The following is a guest post by Liz Funk (bio below)
We’ve all felt buyer’s remorse. That lime green sundress that looked great in the fitting room looks putrid in the natural light. You decide to splurge on a dinner out, ordering an $18 entrée. When you finally eat it, it’s good, but not $18-good. You buy a bag of clearance clothes from the Gap, get home and deeply resent spending $60 on non-refundable clothes. It happens to everyone, every now and then, and you move on, because hopefully your buyer’s remorse isn’t on items worth more than a few hours’ pay.
But, what if you have buyer’s remorse for a major investment you made that will take years of income to pay off? And, without the resources to pay off such an investment, it seems like it was a terrible idea?
The “crap economy” and the devastating impact that the 2008 economic crash has had on young people has caused widespread unemployment among 20somethings. Because young people don’t have jobs, a) many young people don’t have the money to repay their student loans, and b) many young people are wondering why they went to college in the first place, if they’re unemployed!
While some “quarterlifers” miss college and want to go back to a simpler time, others are thoroughly resenting their college experience. Here’s how to reconcile this:
How to find value in your degree
1) First and foremost, be nice to yourself. Before 2006, there were relatively few people who had an idea that the economy was going to go so far downhill, and odds are good that you weren’t one of them. There’s nothing you can do to change the fact that you did go to college (i.e. a time machine), so be compassionate and nice to yourself and don’t beat yourself up.
2) Write down everything positive that you got out of college, whether it was a few really good friends who you still keep in touch with, some awesome memories (write each of them down!), or classes where you read some life-changing books.
3) Be critical of the system. There is definitely something messed up in that our society encourages entering college seniors to take out loans to go to the best college they were accepted to, but many take out a Range Rover’s worth of student loans, picking majors that will not help them pay off these loans. This isn’t to say that you should major in engineering if you aren’t interested in it. Rather, we should encourage students to consider alternate paths. Rather than rushing from high school straight into college, students should consider taking a gap year or two to work, travel, or intern so they have a stronger sense of what they might want to do professionally. Then, if they do take out student loans, they’ll be investing in an education that will help them pursue their passions, rather than going to college because that’s what you’re supposed to do, without much of an endpoint short of graduating. On that note, give yourself a break from job hunting, worrying, and stressing. This will ensure that you have some mental and emotional energy to brainstorm both where you want to go from here and how you can tap into what you learned in college to help you carve out a career!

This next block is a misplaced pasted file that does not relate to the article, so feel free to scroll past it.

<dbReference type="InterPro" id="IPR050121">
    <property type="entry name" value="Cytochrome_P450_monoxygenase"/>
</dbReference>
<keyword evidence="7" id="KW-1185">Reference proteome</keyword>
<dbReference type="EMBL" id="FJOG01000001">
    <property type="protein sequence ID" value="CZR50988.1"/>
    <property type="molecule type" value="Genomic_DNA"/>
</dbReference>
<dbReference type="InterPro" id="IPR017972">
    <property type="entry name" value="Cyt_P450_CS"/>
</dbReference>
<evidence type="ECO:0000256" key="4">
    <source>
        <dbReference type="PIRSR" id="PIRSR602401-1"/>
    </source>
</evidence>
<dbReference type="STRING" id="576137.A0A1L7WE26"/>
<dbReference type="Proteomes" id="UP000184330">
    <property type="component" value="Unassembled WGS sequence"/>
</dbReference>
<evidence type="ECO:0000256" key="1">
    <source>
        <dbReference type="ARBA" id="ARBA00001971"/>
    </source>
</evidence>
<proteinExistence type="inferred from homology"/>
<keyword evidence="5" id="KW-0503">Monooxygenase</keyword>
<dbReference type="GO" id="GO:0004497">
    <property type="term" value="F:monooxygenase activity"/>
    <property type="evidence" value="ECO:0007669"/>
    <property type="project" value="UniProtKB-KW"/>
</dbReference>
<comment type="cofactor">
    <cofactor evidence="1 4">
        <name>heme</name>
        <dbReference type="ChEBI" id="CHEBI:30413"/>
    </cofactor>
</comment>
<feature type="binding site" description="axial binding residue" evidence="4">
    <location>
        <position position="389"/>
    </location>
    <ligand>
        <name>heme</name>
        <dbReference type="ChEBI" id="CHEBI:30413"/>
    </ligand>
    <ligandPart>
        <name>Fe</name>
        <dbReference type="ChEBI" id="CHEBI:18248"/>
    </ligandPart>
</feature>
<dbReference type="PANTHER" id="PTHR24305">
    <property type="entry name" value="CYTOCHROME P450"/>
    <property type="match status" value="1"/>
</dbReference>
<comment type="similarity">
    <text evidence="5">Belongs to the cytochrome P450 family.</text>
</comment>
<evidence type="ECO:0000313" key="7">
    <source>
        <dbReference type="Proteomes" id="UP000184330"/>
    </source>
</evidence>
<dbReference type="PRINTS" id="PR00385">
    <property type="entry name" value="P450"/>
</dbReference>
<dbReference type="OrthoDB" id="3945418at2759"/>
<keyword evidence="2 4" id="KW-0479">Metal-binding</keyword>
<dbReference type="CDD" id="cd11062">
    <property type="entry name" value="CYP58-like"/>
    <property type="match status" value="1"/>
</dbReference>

But, overall, be nice to yourself because you can only move forward to a place that’s more positive if you’re really rooting and advocating for yourself!
Your turn! How do you come into your own when the first years of your adult life are marked by joblessness, instability, angst, and incessant money problems?
Coming of Age in a Crap Economy is the brainchild of Liz Funk, a New York-based freelance writer, author, and college lecturer. Liz has written for USA Today, Newsday, the Washington Post, New York magazine, the Christian Science Monitor, CosmoGIRL!, Girls’ Life, the Baltimore Sun, the New Jersey Record, the Albany Times Union, Lemondrop.com (AOL), and the New Humanist (UK). She is the author of Supergirls Speak Out: Inside the Secret Crisis of Overachieving Girls, a non-fiction look at how today’s young women feel that they must be constantly improving themselves if they want to be loved. She regularly speaks at colleges about how young women can overcome perfectionism and about breaking into journalism/publishing, and she has been a guest lecturer at Columbia University, Cornell University, Duke University, New York University, Boston University, Emerson College, Rice University, Whitman College, the University of Iowa, the University of Missouri, Mississippi State University, the University of South Florida, and Penn State University, among many other colleges.
She graduated from college in 2009 with high honors in English literature and has yet to be extended a single full-time job offer. She lives in upstate New York with her collie, Buddy (who she’s pretty sure has figured out the meaning of life), and her parents, of course.